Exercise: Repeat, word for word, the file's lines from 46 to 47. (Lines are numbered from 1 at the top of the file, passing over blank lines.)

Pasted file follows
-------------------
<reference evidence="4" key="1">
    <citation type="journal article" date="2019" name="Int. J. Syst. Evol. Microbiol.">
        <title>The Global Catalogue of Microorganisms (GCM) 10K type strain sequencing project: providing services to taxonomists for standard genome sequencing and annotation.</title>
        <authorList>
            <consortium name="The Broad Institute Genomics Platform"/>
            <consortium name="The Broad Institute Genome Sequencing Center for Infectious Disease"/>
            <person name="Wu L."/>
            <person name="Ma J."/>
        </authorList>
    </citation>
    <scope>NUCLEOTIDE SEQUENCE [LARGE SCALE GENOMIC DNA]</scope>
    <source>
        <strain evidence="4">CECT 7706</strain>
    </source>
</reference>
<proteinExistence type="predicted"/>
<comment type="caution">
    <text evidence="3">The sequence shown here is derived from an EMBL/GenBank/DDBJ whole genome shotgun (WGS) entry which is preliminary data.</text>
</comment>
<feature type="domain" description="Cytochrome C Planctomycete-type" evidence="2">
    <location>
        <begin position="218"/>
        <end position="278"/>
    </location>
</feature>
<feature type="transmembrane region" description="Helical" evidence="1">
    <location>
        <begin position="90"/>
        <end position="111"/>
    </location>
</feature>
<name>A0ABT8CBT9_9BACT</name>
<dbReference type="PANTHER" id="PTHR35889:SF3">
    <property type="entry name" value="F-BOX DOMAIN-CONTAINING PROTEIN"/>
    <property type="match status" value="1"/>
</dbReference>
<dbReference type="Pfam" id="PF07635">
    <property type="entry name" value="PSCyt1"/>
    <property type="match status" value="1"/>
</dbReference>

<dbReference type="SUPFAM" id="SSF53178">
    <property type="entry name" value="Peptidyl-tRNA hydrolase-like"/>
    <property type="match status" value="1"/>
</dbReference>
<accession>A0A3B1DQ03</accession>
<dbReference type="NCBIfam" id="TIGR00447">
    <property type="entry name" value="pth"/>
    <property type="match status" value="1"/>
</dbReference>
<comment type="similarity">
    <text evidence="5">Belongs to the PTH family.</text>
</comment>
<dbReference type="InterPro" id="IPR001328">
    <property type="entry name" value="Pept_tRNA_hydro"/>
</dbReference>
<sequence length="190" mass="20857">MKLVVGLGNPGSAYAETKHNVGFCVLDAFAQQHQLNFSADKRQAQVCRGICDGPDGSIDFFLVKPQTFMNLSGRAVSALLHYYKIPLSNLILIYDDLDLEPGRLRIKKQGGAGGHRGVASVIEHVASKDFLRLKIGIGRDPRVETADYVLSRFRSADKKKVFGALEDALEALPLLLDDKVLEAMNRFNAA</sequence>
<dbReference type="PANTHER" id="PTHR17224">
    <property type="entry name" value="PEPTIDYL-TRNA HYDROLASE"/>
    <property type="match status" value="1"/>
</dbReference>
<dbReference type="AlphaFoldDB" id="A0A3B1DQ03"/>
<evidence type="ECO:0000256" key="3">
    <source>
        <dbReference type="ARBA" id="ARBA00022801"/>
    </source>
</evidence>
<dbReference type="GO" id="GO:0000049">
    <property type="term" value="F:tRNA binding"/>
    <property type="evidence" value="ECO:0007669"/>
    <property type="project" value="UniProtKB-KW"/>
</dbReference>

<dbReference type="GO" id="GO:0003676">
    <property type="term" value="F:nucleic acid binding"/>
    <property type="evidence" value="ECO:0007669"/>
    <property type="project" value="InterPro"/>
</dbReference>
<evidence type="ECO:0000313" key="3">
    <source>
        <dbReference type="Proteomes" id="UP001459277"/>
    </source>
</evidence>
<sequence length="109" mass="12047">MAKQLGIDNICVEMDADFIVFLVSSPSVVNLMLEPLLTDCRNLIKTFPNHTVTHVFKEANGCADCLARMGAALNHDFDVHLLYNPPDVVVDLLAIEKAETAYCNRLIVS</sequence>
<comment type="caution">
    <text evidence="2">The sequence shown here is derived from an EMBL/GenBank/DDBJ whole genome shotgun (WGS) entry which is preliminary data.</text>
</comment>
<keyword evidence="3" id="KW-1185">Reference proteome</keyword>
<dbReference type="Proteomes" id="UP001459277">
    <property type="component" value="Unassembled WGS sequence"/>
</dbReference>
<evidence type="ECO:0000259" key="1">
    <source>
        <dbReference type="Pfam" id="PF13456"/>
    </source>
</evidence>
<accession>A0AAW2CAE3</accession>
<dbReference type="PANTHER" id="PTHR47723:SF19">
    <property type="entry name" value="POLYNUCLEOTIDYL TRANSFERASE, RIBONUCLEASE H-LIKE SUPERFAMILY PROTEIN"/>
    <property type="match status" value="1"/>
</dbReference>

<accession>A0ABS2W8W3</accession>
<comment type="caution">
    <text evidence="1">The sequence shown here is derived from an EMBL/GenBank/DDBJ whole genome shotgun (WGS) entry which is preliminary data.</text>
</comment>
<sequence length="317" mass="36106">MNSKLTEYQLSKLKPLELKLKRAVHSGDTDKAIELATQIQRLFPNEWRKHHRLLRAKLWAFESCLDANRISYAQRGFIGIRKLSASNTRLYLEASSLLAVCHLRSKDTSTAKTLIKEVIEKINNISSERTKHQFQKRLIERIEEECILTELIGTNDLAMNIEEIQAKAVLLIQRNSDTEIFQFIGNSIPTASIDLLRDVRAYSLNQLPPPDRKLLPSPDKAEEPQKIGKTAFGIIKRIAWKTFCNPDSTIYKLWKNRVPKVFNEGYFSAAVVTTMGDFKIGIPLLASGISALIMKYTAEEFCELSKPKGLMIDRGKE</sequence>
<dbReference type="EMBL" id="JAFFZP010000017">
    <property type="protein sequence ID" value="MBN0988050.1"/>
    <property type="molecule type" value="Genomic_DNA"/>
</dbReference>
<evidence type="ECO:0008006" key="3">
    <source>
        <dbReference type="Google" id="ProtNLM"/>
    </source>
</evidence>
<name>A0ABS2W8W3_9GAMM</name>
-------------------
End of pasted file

<dbReference type="NCBIfam" id="TIGR00447">
    <property type="entry name" value="pth"/>